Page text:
Brewdog IPA Way too high mashing temp

Homebrew Talk - Beer, Wine, Mead, & Cider Brewing Discussion Forum

Help Support Homebrew Talk:

brewdoggo

New Member
Joined
Sep 20, 2021
Messages
4
Reaction score
0
Hi all,

Two days ago, I tried to brew my first batch of Brewdog IPA with kveik. I was having a bit of a brain freeze when I was mashing and the temp hit around 85C/176F- I then continued and finished the whole brewing process with Kveik. After around 1.5 day, the bubbling of my airlock stopped and I think the fermentation has stopped by now. The SG was 1.0404 when it was first poured into the fermenter and I have measured it again minutes ago, it hit 1.0277- which sums up to around 1.67% ABV, which is of course way too low.

Should I be adding sugar into the fermenter to jack up the alcohol content? Or should I wait for a few more days to see what happens?
 

VikeMan

It ain't all burritos and strippers, my friend.
Joined
Aug 24, 2010
Messages
3,918
Reaction score
3,047
I was having a bit of a brain freeze when I was mashing and the temp hit around 85C/176F- I then continued and finished the whole brewing process with Kveik.
If your mash temp (not just the strike water temp) was really 176F, you would have made a very unfermentable wort.

Should I be adding sugar into the fermenter to jack up the alcohol content? Or should I wait for a few more days to see what happens?
I'd measure it again in a couple days, but given the mash temp (if 176F is accurate), I wouldn't expect much. If it is indeed finished, you could add sugar to boost ABV.

Also, those gravities you're quoting are too precise (too many decimal places) for a standard hydrometer. Are you by any chance using a Tilt or similar device? Or a refractometer? If using a Tilt (or similar), you may not be getting an accurate reading. If using a refractometer, make sure to use a refractometer calculator, i.e. one that takes your OG and FG readings at the same time, to adjust the readings.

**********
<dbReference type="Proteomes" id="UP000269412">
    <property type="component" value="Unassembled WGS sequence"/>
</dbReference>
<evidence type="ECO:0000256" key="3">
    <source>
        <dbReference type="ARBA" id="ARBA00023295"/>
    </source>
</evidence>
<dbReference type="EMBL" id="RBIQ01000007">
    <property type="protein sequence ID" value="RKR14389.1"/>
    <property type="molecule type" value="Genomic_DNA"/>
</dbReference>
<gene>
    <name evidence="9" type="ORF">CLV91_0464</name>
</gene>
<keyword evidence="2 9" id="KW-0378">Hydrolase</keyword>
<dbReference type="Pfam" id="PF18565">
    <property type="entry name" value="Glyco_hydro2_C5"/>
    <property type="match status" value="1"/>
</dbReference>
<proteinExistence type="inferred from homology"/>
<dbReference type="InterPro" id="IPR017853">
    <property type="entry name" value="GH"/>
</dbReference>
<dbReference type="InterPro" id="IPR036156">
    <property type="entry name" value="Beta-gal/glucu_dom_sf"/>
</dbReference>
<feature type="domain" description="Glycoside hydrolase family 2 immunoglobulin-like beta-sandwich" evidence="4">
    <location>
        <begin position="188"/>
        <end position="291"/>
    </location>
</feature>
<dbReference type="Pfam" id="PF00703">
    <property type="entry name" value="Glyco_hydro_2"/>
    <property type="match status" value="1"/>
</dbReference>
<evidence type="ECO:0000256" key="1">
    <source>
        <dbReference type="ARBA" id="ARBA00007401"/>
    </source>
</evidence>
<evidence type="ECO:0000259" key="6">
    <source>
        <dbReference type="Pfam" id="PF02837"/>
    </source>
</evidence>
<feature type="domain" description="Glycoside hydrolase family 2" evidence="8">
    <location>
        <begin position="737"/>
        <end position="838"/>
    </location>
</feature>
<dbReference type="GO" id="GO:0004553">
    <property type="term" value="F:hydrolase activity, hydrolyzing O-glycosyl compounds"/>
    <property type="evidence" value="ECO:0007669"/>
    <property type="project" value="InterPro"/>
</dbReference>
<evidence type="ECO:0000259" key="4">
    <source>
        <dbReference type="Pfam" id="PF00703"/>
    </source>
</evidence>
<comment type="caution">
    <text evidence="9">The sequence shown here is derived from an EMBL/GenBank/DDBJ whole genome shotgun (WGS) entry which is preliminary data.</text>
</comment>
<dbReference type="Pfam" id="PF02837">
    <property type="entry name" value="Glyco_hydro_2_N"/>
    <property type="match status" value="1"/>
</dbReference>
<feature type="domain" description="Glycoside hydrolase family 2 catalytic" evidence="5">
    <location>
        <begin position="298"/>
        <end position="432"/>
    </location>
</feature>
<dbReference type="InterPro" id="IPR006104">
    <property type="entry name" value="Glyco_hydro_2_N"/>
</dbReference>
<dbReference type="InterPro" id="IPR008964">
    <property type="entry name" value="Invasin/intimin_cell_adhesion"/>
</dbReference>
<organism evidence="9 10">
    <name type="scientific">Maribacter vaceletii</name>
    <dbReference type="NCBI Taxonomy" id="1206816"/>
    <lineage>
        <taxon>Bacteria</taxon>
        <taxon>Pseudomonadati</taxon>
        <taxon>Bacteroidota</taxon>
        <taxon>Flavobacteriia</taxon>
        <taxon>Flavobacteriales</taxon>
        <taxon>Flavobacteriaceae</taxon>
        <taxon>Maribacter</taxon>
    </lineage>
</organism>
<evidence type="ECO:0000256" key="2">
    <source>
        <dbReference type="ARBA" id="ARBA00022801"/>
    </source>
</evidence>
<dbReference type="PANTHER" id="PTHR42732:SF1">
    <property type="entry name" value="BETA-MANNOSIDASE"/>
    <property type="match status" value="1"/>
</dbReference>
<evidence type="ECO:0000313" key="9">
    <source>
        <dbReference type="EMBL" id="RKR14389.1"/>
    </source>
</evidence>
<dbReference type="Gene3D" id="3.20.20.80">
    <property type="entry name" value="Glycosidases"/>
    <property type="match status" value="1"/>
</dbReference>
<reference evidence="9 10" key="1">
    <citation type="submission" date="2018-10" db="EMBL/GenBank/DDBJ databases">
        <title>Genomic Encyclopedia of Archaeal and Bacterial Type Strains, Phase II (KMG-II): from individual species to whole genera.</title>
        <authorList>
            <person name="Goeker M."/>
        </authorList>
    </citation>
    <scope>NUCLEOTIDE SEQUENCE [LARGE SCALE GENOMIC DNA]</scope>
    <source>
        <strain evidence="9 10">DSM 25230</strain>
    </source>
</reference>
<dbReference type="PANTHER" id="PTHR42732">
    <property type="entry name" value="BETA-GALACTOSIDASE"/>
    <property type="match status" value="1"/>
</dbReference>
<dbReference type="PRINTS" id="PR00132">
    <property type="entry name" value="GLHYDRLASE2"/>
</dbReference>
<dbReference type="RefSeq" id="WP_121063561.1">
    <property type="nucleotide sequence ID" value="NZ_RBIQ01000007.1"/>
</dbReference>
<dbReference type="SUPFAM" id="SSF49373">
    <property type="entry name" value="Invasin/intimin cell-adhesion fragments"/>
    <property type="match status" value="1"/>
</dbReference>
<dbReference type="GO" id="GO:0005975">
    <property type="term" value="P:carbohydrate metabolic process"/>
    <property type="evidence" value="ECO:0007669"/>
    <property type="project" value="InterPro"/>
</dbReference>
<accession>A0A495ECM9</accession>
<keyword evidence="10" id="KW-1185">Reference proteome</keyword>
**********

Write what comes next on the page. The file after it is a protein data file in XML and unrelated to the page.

hottpeper13

Well-Known Member
Joined
Jan 14, 2013
Messages
1,197
Reaction score
401
Location
Mequon
I pitched a Belgian diastaticus yeast on a beer that stopped at 1.034 and it took it to 1.012. It was drinkable but had too much Belgian flavor.

I decided (and did) to make another beer to blend with the ones I want to fix. That way I get what i can drink and share. I didn't share the afore mentioned beer with anyone.
My advice is let it condition and make something to compliment it, then blend.
 

hotbeer

Opinionated Newb
Joined
Mar 10, 2021
Messages
394
Reaction score
231
I'd not fuss with it or measure SG at all until after 4 weeks. For certain I wouldn't be opening the fermenter willy nilly. I suppose if you have a spigot then it's somewhat easier, but are you sure it doesn't burp some air when you open it? Either through the airlock or spigot itself.
 
OP
B

brewdoggo

New Member
Joined
Sep 20, 2021
Messages
4
Reaction score
0
First of all, thanks for all the replies!
@VikeMan yes I am using a refractometer!
@hotbeer I am certain that the fermenter is airtight, I use spigot when I take samples.

Seems like the consensus is that sugar addition is not a huge issue here. I have followed the measurement on this page How to Increase ABV Using Non-Malt Adjuncts - BrewTogether , an excerpt below :-

1lb of white sugar in a 5-gallon batch = 1.2% ABV
2lb of white sugar in a 5-gallon batch = 2.4% ABV
3lb of white sugar in a 5-gallon batch = 3.6% ABV
4lb of white sugar in a 5-gallon batch = 4.8% ABV

I have added 2lbs the other day and the Kveik gobbled them up in no time- I have done the maths and my ABV would be around 3.5-4%, which is still a little on the lower end. Considering of adding another 1 lb tonight.
 

IslandLizard

Progressive Brewing
Staff member
Mod
Lifetime Supporter
Joined
Jan 9, 2013
Messages
18,041
Reaction score
8,145
Location
Pasadena, MD
Yes, I am. Brix Conversion Calculator | Brewer's Friend
I use the above to convert Brix to SG.
No, you need something like this:
It corrects for any alcohol present, as that's what throws off a direct refractometer reading. Alcohol has a much lower refractive index than sugar water.

Question, guys- is it normal that my SG increased after a day I added sugar in my fermenter?
Yes of course, when you add sugar to beer the gravity goes up. Then it goes down as the sugar ferments, while alcohol goes up.
 

VikeMan

It ain't all burritos and strippers, my friend.
Joined
Aug 24, 2010